5a.m. Flash 261212 – Free Sci-Fi eBook by Kenna McKinnon 26-28 December

There’s a buzz in the air—and it’s deadly…

Kenna Mary McKinnon’s novel ‘SpaceHive’ is free on Kindle from 26th to 28th December. Here’s more about Kenna’s book…

SpaceHive_Front_Cover avatarAfter getting kidnapped by giant alien bees, twelve-year-old Jason Anderson is transported to a spaceship called SpaceHive. There, he learns of a horrifying plot to annihilate Earth’s human population so that extraterrestrial bees and wasps can migrate to a new world.

As a swarm of spaceships make a beeline toward Earth, Jason must convince three friendly worker bees to help him escape his space prison and find other humans to aid in his mission to stop the invasion. But General Vard, wasp commander of the Black Watch, has other plans.

Can Jason unite the nations of Earth in their common fight to destroy these alien invaders? Or will Earth be lost to the sting of conspiracy and a worldwide massacre?

Amazon.com link: http://www.amazon.com/SpaceHive-ebook/dp/B008SYCHFG

Amazon.co.uk link: http://www.amazon.co.uk/SpaceHive-ebook/dp/B008SYCHFG

Book trailer on YouTube: http://www.youtube.com/watch?v=IFSCTRLTlL0

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KennaKenna McKinnon is a freelance writer/photographer and self-employed medical transcriptionist who lives in Edmonton, Alberta, Canada. Although her degree is in Anthropology (with a minor in Psychology), Kenna has spent her life writing.

She enjoys exploring the psychology of the human condition, especially when the accompanying human is dropped into complex and unusual circumstances. Kenna has lived successfully with schizophrenia for many years.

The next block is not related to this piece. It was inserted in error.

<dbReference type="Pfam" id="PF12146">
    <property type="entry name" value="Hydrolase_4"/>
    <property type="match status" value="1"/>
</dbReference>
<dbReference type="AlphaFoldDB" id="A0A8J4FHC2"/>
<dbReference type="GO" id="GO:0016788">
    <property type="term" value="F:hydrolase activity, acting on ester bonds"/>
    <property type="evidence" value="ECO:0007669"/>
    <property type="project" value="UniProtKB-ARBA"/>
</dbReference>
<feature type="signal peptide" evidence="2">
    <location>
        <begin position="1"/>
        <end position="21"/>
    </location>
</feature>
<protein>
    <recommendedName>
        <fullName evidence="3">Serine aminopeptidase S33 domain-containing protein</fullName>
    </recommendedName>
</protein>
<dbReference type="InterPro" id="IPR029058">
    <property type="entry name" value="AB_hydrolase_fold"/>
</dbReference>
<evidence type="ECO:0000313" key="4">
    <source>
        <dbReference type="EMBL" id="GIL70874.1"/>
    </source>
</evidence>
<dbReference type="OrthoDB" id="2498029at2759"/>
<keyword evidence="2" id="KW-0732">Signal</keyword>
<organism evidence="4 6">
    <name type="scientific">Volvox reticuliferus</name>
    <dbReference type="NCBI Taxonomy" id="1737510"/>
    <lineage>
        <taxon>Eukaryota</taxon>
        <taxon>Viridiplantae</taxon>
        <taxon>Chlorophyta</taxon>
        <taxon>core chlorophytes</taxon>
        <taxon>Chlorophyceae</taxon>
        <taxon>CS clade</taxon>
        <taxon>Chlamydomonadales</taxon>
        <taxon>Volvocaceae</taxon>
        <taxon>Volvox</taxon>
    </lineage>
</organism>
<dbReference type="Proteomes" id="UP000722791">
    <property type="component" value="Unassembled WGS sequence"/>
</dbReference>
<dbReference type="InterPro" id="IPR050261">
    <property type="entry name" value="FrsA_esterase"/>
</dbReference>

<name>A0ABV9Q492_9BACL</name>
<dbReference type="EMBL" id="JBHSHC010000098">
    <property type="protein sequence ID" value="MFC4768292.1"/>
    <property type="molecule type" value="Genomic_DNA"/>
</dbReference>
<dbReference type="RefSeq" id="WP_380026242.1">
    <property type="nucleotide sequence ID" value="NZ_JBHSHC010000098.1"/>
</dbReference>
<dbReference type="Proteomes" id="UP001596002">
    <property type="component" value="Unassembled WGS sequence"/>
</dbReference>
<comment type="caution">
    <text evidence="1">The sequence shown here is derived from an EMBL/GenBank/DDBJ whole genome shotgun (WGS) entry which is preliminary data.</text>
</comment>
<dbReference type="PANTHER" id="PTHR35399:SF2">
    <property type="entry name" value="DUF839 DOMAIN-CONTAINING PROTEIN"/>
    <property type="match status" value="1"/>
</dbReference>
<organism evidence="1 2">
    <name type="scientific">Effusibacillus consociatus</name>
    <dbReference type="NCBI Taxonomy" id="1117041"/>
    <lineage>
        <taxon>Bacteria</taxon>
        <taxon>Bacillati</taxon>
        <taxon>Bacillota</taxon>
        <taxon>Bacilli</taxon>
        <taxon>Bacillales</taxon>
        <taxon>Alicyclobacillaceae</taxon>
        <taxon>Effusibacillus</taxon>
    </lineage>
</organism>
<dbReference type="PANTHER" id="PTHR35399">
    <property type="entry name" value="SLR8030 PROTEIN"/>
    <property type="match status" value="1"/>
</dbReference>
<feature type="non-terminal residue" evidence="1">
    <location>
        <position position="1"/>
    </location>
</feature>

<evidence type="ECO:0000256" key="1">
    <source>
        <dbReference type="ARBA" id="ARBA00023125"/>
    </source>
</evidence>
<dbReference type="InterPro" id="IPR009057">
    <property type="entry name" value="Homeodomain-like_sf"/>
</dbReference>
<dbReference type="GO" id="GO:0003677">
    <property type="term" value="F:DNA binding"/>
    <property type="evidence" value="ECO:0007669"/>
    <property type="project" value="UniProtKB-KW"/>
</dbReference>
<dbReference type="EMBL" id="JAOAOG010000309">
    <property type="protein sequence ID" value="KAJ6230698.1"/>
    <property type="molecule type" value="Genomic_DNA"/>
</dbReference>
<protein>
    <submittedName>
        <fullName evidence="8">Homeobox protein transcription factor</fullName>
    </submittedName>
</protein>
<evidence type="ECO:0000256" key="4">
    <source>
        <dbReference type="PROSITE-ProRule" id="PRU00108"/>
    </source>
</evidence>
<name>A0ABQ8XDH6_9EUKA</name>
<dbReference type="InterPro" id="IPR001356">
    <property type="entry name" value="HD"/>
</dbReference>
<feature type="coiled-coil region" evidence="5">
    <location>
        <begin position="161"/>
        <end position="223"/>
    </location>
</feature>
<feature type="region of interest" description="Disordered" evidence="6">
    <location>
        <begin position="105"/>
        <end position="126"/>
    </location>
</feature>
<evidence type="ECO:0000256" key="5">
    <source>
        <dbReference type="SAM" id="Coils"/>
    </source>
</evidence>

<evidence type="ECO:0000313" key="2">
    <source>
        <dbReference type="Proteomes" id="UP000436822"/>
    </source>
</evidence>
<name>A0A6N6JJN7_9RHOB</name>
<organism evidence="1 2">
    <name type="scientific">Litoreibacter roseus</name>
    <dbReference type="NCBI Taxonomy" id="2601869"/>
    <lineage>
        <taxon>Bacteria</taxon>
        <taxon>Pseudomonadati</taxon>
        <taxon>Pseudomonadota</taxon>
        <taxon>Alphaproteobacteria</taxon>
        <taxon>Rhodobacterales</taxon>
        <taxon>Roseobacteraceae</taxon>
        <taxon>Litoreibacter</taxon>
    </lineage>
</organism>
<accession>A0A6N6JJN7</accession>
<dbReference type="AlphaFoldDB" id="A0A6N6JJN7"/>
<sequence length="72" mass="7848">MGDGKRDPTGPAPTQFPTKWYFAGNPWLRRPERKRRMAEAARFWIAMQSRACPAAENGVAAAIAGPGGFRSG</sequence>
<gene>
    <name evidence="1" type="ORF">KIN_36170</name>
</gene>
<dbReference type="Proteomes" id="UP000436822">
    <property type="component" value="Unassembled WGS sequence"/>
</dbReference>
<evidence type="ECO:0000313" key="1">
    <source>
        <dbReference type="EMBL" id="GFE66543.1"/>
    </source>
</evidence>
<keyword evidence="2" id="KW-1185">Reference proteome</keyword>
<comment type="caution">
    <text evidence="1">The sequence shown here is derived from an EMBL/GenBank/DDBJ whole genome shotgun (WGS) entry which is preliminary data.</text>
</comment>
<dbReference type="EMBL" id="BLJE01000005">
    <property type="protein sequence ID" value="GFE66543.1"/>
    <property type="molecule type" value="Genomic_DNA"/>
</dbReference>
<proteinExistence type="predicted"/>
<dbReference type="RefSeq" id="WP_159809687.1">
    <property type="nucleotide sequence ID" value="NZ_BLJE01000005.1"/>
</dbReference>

She has three wonderful children and three grandsons. Her website is http://kennamckinnon.blogspot.ca.

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** NEW!! You can now subscribe to this blog on your Kindle / Kindle app!

See http://www.amazon.co.uk/gp/product/B008E88JN0

or http://www.amazon.com/gp/product/B008E88JN0 for outside the UK **

You can sign up to receive these blog posts daily or weekly so you don’t miss anything. You can contact me and find me on the internetview my Books (including my debut novel!) and I also have a blog creation / maintenance service especially for, but not limited to, writers. If you like this blog, you can help me keep it running by donating and choose an optional free eBook.

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As I post an interview a day (amongst other things) I can’t unfortunately review books but I have a list of those who do, and a feature called ‘Short Story Saturdays’ where I review stories of up to 2,500 words. Alternatively if you have a short story or self-contained novel extract / short chapter (ideally up to 1000 words) that you’d like critiqued and don’t mind me posting it online in my new Red Pen Critique Sunday night posts, then do email me. I am now also looking for flash fiction (<1000 words) for Flash Fiction Fridays and poetry for Post-weekend Poetry.

Short Story Saturday 016: review of ‘Bewilder’ by James Eddy

Welcome to the Short Story Saturday review slot and the sixteenth review in this series. This week’s review is of ‘Bewilder’ by James Eddy.

BewildersmokeI love stories that unfold as they go along, no info. dump at the beginning but just enough to intrigue us then explain as we read.

Any reader who is also a writer is going to pay extra attention to the quality of the writing and they will not be disappointed here. My favourite phrases included ‘He’d drunk in’ (rather than the more usual ‘taken in), ‘melancholy undercurrent’, ‘diamond cascade of rain and tears’ and ‘misery dripped from my face’.